Shares of DeVry Inc., which operates for-profit education institutions, fell Monday after it said federal investigators are seeking documents in a probe of the company's recruiter compensation and evaluation practices.
Even though analysts said they were not particularly concerned about the probe and the company vowed to cooperate, shares dropped $1.47, or 2.6 percent, to $55.21 in afternoon trading.
Earlier this month, DeVry said the Department of Justice asked it voluntarily to furnish documents and other information regarding its policies and practices on recruiter compensation and performance evaluation.
"The request was made in order to examine allegations that DeVry may have submitted or caused the submission of false claims or false statements to the U.S. Department of Education," DeVry said in a statement.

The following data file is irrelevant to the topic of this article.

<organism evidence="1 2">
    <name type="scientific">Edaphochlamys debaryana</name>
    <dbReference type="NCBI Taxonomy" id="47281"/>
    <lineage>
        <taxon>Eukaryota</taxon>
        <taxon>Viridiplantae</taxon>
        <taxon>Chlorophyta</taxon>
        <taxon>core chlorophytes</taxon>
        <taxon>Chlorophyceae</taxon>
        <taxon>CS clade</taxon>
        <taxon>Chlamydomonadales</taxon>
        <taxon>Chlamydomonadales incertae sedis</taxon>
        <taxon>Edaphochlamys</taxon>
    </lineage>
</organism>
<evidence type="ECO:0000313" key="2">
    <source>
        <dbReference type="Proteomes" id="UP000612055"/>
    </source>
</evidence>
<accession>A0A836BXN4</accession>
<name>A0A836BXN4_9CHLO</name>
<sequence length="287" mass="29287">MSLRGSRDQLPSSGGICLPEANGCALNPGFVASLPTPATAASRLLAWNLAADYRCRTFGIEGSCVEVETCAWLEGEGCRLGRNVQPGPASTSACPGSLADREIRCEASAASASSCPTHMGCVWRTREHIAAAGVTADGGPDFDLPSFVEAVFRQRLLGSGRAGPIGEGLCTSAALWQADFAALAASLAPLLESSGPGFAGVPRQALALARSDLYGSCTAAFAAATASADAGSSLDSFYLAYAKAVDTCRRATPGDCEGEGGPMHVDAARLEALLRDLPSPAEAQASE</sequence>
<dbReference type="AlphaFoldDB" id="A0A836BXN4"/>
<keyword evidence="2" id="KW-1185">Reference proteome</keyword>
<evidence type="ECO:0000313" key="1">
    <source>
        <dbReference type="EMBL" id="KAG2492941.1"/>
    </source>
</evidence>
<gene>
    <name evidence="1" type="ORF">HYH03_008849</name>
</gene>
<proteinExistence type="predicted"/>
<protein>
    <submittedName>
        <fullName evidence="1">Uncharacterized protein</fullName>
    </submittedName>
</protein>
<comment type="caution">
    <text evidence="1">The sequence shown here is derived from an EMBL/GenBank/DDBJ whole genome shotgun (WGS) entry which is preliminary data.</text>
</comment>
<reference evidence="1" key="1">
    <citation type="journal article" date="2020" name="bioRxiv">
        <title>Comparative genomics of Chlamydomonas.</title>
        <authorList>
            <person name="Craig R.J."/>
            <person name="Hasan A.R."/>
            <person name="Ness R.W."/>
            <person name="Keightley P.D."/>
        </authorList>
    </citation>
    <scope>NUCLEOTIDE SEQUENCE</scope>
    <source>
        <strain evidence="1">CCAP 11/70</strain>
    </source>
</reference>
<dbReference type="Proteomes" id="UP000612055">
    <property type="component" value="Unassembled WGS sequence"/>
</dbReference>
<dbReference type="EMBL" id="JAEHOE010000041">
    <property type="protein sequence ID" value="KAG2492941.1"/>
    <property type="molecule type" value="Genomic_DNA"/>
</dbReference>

The company said "it will cooperate fully with the inquiry and furnish the requested information and documents."
Department of Education guidelines prohibit companies from rewarding student recruiters based directly on the number of students they enroll.
Robert W. Baird & Co. analyst Amy Junker, who has an "Overweight" rating on the stock and a $70 price target, said the probe might even be good news for investors.
"We believe this is likely a routine investigation and we would be buyers on any weakness in the stock."
DeVry is the parent of DeVry University, Advanced Academics, Ross University, Chamberlain College of Nursing and Becker Professional Review.